Tell criminals they can’t bring their cell phones to jail, and “they turn in to puddles of mush”
Earlier this year, a circuit court judge from Omaha, Nebraska sentenced a car thief to three years in the state penitentiary. Not unusual for his crime, but what was unusual was the way the criminal reacted to the sentencing. When asked if he had anything to say before being led off to jail, the accused answered “Yes,” and then went on to ask “Can I take my cell phone with me?”
His question was met with an unspoken “I don’t think so,” as the deputy removed the cell phone from his hand, hand-cuffed him, and led him off. The tough street kid was bawling like a baby.
This is a scene that has been playing out all over the country and because of it, some cities say their crime rates are actually falling dramatically.
“You can give them an extra five years for committing a crime with a gun and they don’t flinch, but you tell them that they won’t be using a cell phone for the duration of their stay and they turn in to puddles of mush.”
Sheriff Leon Jones from Little Rock, Arkansas says his repeat offenders are not repeat offending anymore.
“They are staying on the straight and narrow,” he said. “It boggles the mind.”
Jones claims that as soon as the prisoners are released from jail, the first thing they ask for is their cell phones back and from that moment on, they are incommunicado, “at least with us, that is,” he said. “They are too busy calling and texting family and friends.”
“When I asked them if they were going to get in trouble again, I’d say 85% of them answer me in the negative. When asked why, they tell me they can’t live without their cell phones and they’ll do anything not to go through that hell again.”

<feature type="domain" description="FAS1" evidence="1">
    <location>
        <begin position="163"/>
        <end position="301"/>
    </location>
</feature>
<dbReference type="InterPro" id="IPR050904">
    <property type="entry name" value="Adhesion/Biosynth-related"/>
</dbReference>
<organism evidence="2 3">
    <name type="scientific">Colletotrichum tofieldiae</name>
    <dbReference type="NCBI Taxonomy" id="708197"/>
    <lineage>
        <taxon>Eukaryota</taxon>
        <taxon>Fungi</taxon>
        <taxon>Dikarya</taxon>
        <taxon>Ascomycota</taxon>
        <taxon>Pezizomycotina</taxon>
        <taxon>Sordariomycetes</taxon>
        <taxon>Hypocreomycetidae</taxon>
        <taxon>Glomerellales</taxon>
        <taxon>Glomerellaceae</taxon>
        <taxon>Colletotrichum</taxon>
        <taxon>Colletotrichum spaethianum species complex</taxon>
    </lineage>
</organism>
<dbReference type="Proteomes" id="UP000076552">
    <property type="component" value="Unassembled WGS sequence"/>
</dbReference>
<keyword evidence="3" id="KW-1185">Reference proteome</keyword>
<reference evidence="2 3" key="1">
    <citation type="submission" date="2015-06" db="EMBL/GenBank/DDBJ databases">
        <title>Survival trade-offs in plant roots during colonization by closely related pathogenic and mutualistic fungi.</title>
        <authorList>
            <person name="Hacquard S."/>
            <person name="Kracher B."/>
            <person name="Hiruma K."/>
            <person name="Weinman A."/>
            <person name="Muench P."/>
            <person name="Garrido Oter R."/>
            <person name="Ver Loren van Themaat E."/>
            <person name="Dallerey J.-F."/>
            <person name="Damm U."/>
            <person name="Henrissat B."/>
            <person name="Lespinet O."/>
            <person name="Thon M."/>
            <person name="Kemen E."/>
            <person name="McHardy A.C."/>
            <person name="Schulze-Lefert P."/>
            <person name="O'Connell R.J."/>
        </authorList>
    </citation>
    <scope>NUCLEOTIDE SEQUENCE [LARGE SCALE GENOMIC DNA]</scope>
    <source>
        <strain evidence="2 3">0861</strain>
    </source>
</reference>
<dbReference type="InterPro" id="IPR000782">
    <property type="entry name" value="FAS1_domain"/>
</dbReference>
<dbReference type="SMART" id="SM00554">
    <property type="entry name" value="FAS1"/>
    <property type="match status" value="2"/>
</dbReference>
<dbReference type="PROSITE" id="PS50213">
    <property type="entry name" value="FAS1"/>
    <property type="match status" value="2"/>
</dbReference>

Meanwhile, a new cell phone technology being advanced by Nokia may just eradicate crime altogether, at least crimes committed by tattooed perps. The technology involves using magnetic ink to create vibrating tattoos. When a person’s cell phone buzzes, it vibrates the tattoo, letting the person know they are getting a call.
Prison officials claim this may just be the best thing to happen to crime since the invention of the electric chair.
“Imagine having a vibrating tattoo and an active drug business and you get busted and thrown in jail,” said Rosetta Stone, a corrections officer at Sing Sing Correctional Facility.
“No, better yet,” she said with a chuckle, “imagine you have a different vibrating tattoo for every one of your twenty or so customers and they’re all going nuts trying to reach you at the same time.”
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